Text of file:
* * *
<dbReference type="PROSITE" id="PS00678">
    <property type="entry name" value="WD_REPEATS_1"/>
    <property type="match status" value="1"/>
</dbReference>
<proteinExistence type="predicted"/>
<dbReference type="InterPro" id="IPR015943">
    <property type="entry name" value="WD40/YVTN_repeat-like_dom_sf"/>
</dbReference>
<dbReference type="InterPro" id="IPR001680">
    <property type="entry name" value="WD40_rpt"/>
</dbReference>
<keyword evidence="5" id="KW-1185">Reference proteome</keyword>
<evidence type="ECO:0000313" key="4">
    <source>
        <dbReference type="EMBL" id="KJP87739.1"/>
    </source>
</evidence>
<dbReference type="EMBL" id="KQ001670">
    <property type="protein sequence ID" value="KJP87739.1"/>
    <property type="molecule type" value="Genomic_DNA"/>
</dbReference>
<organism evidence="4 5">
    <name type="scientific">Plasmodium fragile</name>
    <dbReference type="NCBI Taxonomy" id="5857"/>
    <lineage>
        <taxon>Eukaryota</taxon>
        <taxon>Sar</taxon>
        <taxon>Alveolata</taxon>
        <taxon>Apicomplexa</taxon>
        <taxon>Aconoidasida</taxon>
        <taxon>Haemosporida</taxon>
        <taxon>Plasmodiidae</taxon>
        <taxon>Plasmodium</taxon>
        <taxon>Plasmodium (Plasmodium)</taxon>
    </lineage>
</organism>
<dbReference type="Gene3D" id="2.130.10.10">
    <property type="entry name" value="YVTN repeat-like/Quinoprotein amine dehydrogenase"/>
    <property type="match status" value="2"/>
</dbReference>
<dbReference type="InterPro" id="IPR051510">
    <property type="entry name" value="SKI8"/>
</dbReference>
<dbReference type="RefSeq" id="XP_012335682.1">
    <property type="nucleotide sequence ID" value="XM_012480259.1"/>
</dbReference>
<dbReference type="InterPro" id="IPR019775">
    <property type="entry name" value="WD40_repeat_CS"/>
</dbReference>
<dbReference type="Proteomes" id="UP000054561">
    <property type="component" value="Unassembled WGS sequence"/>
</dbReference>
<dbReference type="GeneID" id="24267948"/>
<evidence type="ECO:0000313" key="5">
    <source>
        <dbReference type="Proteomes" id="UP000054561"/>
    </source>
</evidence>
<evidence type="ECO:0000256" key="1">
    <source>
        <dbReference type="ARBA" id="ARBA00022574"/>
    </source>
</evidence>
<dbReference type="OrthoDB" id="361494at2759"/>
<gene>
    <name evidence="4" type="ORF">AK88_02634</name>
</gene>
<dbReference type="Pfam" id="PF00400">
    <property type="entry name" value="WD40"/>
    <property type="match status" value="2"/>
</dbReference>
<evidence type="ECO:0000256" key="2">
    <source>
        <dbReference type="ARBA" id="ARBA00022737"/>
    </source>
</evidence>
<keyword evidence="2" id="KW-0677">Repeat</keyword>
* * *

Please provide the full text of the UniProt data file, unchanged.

<dbReference type="PROSITE" id="PS00678">
    <property type="entry name" value="WD_REPEATS_1"/>
    <property type="match status" value="1"/>
</dbReference>
<proteinExistence type="predicted"/>
<dbReference type="InterPro" id="IPR015943">
    <property type="entry name" value="WD40/YVTN_repeat-like_dom_sf"/>
</dbReference>
<dbReference type="InterPro" id="IPR001680">
    <property type="entry name" value="WD40_rpt"/>
</dbReference>
<keyword evidence="5" id="KW-1185">Reference proteome</keyword>
<evidence type="ECO:0000313" key="4">
    <source>
        <dbReference type="EMBL" id="KJP87739.1"/>
    </source>
</evidence>
<dbReference type="EMBL" id="KQ001670">
    <property type="protein sequence ID" value="KJP87739.1"/>
    <property type="molecule type" value="Genomic_DNA"/>
</dbReference>
<organism evidence="4 5">
    <name type="scientific">Plasmodium fragile</name>
    <dbReference type="NCBI Taxonomy" id="5857"/>
    <lineage>
        <taxon>Eukaryota</taxon>
        <taxon>Sar</taxon>
        <taxon>Alveolata</taxon>
        <taxon>Apicomplexa</taxon>
        <taxon>Aconoidasida</taxon>
        <taxon>Haemosporida</taxon>
        <taxon>Plasmodiidae</taxon>
        <taxon>Plasmodium</taxon>
        <taxon>Plasmodium (Plasmodium)</taxon>
    </lineage>
</organism>
<dbReference type="Gene3D" id="2.130.10.10">
    <property type="entry name" value="YVTN repeat-like/Quinoprotein amine dehydrogenase"/>
    <property type="match status" value="2"/>
</dbReference>
<dbReference type="InterPro" id="IPR051510">
    <property type="entry name" value="SKI8"/>
</dbReference>
<dbReference type="RefSeq" id="XP_012335682.1">
    <property type="nucleotide sequence ID" value="XM_012480259.1"/>
</dbReference>
<dbReference type="InterPro" id="IPR019775">
    <property type="entry name" value="WD40_repeat_CS"/>
</dbReference>
<dbReference type="Proteomes" id="UP000054561">
    <property type="component" value="Unassembled WGS sequence"/>
</dbReference>
<dbReference type="GeneID" id="24267948"/>
<evidence type="ECO:0000313" key="5">
    <source>
        <dbReference type="Proteomes" id="UP000054561"/>
    </source>
</evidence>
<evidence type="ECO:0000256" key="1">
    <source>
        <dbReference type="ARBA" id="ARBA00022574"/>
    </source>
</evidence>
<dbReference type="OrthoDB" id="361494at2759"/>
<gene>
    <name evidence="4" type="ORF">AK88_02634</name>
</gene>
<dbReference type="Pfam" id="PF00400">
    <property type="entry name" value="WD40"/>
    <property type="match status" value="2"/>
</dbReference>
<evidence type="ECO:0000256" key="2">
    <source>
        <dbReference type="ARBA" id="ARBA00022737"/>
    </source>
</evidence>
<keyword evidence="2" id="KW-0677">Repeat</keyword>